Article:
Ever since Tom Cruise jumped on Oprah’s couch and accused Matt Lauer of being “glib” a decade ago (actually a full 10 years ago, it was to promote 2005’s War of the Worlds), he has been the subject of ridicule, mockery, and derision. And sure, he can appear a bit eccentric at times. And yes, the specter of Scientology looms over pretty much everything he does. However, he is probably the last true movie star left. He continues to work in the blockbuster realm (no VOD, no cameos, he’s never even appeared on a traditional scripted television program) and remains mostly critically and commercially successful. Yet he has done it without wearing out his welcome (remember, for how good Black Mass looks for Johnny Depp, Alice in Wonderland 2 is around the corner).
This week’s release of Mission: Impossible – Rogue Nation, the fifth in the Mission: Impossible series, is perhaps the best testament to Cruise’s craftsmanship. The first Mission: Impossible movie was released in 1996. Not only is it still active 20 years later, but it’s probably the longest running film series that hasn’t been rebooted. More impressively, the films keep getting better. After reaching its nadir with John Woo’s second one, the series picked itself up with the J.J. Abrams directed third installment (70% on Rotten Tomatoes) and completely reinvigorated itself with the Brad Bird-helmed Ghost Protocol (93%).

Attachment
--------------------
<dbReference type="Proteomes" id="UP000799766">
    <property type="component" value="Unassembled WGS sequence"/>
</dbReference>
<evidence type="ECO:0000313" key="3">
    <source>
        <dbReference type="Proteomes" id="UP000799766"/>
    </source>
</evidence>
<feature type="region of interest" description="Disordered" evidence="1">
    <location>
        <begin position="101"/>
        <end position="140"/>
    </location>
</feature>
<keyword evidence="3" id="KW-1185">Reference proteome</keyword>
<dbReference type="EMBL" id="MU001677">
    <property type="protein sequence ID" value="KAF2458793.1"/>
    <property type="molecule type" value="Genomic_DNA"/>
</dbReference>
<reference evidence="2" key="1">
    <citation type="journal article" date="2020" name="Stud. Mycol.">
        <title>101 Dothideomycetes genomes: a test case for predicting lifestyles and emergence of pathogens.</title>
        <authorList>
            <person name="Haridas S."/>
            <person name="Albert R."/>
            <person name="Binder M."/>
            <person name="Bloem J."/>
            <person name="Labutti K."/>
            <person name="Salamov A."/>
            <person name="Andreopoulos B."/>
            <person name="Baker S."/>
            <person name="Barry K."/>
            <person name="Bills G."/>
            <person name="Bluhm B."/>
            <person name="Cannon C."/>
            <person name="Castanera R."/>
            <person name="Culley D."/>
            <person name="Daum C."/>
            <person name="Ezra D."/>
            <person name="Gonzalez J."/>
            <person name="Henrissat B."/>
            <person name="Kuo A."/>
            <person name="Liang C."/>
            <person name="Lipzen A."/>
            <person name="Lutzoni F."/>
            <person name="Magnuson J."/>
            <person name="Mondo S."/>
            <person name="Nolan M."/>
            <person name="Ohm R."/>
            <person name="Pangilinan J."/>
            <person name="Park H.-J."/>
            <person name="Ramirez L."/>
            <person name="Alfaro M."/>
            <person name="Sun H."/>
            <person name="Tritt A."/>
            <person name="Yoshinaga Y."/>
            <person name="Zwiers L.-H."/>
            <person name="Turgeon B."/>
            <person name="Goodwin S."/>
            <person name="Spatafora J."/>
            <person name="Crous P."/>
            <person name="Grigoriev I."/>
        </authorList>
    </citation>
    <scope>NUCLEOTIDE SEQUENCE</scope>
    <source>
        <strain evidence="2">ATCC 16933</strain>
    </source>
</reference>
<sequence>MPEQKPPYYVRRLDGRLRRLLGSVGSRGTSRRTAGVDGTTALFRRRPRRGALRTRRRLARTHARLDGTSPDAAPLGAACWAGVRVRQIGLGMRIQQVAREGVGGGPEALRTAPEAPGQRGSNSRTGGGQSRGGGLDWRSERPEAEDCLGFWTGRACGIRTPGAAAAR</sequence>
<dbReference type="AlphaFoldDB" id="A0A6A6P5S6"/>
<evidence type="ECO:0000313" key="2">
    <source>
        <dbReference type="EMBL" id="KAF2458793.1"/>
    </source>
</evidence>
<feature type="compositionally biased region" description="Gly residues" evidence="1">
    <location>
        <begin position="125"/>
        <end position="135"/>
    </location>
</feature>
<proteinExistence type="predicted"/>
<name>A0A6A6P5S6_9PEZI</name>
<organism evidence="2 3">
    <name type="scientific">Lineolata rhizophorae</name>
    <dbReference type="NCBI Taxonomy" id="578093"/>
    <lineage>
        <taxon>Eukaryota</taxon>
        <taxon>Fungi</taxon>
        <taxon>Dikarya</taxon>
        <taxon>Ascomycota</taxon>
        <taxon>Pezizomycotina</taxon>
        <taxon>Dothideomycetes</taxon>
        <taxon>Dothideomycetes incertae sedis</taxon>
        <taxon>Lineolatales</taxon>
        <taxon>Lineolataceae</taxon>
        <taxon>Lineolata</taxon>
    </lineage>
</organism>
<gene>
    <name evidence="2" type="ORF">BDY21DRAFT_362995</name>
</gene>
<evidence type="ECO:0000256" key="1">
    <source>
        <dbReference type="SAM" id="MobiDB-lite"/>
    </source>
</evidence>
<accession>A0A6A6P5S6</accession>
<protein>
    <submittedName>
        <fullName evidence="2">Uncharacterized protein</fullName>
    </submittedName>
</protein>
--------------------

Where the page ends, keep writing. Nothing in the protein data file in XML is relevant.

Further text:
A big reason behind the series’ survival is Tom Cruise himself. He not only chooses the directors, but his tendency to do his own impressive stunts generates a level of behind-the-scenes interest that is not present in other action franchises. Ghost Protocol was the highest grossing installment of the franchise, and its most critically admired. Rogue Nation seems to following suit with similar great reviews. Although the name Ethan Hunt might never reach the level of public recognition as James Bond, the films have been solid performers throughout their history while remaining true to the brand.
But the past decade hasn’t just been about exploding messages for the former Jerry Maguire. Rather he has tried his hand at a myriad of different roles under the hands of some of the best filmmakers. While his tendency to try different works has always been a facet of his career (Born on the Fourth of July, Rain Man, Eyes Wide Shut, etc.), I’m just focusing on the past 10 years, when the tide began to unjustly turn again him.
Following M:I III, he took a more dramatic spin as Senator Jasper Irving in Lions for Lambs in 2007. Although the War on Terrorism-based film received a critical drubbing (27%), it was an understandable “prestige” choice with Robert Redford as star and director and co-starring perennial Oscar favorite Meryl Streep.
The following year, however, he completely repositioned himself again. Although the Bryan Singer-directed Valkyrie (a fair but unexceptional 62%) about the plot to assassinate Hitler seemed like it would be a standout role, it was his performance as studio executive Les Grossman in Tropic Thunder (82%) that got a lot more attention. Cruise, an actor not known for comedy, became the scene stealer against more seasoned comic veterans such as Ben Stiller, Steve Coogan, Jack Black, and Robert Downey Jr.